The issue of historical epistemology

Over the past decades the history and sociology of science has seen the publication of a range of micro and macro studies that substantially shifted the angle of investigation from a focus on theories and ideas to a study that takes the products of science as cultural artifacts that inhabit spatial and material sites, embedded in social settings, crafted by individuals who seldom work in isolation, and that intervene upon social and material cultures. As Ludwik Fleck first demonstrated, the products of science bear witness to their history.

This first holds for the historical actors themselves. To understand the theories of economists like Léon Walras, John Maynard Keynes or others, means to understand the conceptions of science against which they wrote their work. But it also holds for their research practices and their results. The insight that ideas and theories bear witness to a history that is situated in material practices in no strange bed-fellow to historians and philosophers of economics, even though it is only recently that they have explicitly turned their attention to the material and social organization of research, the skills and crafts required for modeling and experimenting, and have begun questioning the extent to which the study of material practices changes our views of economics and their practitioners. Studying the material dimensions of knowledge production implies a caution not to take at face value what first actors say themselves about their doings. Epistemological beliefs and practices may diverge and are to be questioned rather than to be taken as point of departure. The rise of the experimental method at the end of the twentieth century entailed a social and material reconfiguration of the economics discipline, affecting what counts as evidence and good practice.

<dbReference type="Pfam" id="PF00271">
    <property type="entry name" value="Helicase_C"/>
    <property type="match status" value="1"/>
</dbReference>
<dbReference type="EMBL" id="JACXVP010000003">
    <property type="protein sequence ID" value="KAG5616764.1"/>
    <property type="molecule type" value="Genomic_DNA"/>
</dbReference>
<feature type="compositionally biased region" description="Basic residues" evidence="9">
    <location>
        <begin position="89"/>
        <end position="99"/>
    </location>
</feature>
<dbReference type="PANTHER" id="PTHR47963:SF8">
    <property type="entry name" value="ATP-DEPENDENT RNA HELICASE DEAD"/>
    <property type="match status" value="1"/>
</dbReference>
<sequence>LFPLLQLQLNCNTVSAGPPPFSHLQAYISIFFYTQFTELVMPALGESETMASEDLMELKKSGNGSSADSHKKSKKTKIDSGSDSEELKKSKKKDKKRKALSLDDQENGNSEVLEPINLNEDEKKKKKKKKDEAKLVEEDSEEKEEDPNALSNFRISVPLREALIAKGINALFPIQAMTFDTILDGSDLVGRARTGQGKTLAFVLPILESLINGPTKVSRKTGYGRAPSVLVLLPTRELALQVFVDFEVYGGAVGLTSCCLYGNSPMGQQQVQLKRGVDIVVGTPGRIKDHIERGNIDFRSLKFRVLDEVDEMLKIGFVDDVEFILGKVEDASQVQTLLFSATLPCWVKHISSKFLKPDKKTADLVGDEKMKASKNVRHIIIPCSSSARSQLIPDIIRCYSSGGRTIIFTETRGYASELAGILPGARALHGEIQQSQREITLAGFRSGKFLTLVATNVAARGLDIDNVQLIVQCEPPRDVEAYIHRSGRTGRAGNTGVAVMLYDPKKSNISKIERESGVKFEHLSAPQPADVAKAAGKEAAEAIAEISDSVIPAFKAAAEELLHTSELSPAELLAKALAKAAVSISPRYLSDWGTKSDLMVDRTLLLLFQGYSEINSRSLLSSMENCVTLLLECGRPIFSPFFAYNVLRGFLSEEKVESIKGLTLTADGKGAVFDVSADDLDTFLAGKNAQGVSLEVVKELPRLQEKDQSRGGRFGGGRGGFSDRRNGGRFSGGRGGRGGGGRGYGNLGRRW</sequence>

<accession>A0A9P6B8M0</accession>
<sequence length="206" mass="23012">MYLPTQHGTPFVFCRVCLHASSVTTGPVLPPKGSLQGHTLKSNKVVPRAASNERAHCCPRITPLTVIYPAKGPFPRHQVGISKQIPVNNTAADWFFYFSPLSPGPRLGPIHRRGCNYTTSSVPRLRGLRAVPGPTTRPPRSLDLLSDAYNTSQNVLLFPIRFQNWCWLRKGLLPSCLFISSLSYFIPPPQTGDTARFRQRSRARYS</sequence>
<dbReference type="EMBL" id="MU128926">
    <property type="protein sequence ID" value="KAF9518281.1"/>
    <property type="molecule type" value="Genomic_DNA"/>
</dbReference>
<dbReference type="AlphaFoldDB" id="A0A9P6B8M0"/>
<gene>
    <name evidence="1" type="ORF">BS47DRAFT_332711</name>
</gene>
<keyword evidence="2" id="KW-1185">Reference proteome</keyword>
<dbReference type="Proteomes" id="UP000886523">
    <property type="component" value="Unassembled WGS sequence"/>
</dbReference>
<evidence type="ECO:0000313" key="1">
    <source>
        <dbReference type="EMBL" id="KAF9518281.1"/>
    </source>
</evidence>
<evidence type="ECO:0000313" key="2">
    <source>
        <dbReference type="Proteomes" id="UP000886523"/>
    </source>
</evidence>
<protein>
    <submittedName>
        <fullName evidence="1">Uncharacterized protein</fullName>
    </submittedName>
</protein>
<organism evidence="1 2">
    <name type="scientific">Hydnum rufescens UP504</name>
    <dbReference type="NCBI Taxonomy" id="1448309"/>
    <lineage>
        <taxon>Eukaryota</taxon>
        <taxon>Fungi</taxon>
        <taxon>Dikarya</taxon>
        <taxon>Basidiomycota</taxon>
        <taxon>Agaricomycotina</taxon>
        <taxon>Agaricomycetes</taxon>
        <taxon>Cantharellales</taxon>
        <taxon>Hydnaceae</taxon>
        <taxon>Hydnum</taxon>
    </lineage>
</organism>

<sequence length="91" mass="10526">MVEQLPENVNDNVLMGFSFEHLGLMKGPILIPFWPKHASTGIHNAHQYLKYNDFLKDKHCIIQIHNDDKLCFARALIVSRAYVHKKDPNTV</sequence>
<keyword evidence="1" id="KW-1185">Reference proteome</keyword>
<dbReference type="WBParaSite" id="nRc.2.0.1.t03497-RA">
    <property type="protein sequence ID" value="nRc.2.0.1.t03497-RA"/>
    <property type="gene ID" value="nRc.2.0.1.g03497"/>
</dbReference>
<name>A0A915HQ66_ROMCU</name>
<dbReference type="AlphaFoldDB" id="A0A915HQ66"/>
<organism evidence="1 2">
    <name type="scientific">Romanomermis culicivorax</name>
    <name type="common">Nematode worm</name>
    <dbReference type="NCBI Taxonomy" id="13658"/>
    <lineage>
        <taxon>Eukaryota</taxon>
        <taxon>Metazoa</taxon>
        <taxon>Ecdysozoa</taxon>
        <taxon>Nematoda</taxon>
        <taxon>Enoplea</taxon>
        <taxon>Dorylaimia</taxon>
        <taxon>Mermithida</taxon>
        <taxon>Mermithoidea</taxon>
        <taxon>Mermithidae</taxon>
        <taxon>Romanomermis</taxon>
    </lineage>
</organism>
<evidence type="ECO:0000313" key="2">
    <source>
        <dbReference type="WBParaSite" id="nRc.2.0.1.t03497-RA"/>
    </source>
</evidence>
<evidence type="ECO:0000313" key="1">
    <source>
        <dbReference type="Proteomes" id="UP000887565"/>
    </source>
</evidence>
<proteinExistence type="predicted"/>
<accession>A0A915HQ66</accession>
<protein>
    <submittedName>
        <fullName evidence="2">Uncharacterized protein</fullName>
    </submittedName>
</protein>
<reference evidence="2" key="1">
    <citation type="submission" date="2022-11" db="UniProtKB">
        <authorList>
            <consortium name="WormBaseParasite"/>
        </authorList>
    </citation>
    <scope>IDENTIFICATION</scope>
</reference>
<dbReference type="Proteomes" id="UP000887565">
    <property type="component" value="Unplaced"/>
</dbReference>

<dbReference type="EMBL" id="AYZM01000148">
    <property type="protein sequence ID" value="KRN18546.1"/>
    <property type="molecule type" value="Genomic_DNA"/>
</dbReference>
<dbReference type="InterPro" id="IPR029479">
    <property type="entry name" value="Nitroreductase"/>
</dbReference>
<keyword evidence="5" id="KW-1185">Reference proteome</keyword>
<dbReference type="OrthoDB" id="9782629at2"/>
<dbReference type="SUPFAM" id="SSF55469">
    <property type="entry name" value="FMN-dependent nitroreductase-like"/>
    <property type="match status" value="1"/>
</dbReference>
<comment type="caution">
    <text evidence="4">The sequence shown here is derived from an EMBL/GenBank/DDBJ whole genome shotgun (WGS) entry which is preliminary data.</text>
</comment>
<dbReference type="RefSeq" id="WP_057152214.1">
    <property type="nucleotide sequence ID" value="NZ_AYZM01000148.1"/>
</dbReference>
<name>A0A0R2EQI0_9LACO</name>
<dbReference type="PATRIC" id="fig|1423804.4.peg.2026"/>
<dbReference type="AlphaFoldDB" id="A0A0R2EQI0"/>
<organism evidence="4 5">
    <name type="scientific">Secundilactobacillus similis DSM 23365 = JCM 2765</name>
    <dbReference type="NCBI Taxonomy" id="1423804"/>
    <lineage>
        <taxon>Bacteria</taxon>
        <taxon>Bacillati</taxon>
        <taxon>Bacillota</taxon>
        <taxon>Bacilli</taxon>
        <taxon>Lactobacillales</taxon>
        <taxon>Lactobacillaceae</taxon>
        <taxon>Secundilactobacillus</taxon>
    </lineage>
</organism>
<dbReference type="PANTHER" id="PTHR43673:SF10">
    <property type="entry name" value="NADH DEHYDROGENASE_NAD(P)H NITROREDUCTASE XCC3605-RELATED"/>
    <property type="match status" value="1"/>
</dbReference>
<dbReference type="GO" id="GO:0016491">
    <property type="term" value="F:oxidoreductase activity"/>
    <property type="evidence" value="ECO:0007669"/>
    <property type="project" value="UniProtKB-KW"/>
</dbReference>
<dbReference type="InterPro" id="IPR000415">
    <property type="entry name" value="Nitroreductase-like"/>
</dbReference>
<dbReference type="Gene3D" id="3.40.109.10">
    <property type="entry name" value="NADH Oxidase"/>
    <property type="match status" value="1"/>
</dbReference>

The architectural settings in which parliamentary debates take place affect the results of deliberations; similarly the physical circumstances of the individual act of voting have an impact on the behavior of electors.

For the historian of economics in particular, a shift from theories to practice raises longstanding anxieties. From the days of John Stuart Mill, (political) economists have been anxious to separate their theories, as a body of truths, from their applications; the “science” should be separated from its “art”. Economic theory thus became emptied out, quarantined from the messiness of politics and society: sites, cultures, and communities are found in the world of practice, but not in the world of theory.

The epistemic and ontological tensions that are thus produced, between theory and practice, between concepts and tools and their applications, between the image of economists as scientists and their functioning as individuals or members of groups who (consciously) intervene in the public and political sphere, are all part of a research interest which we pursue from a historical instead of analytical angle.

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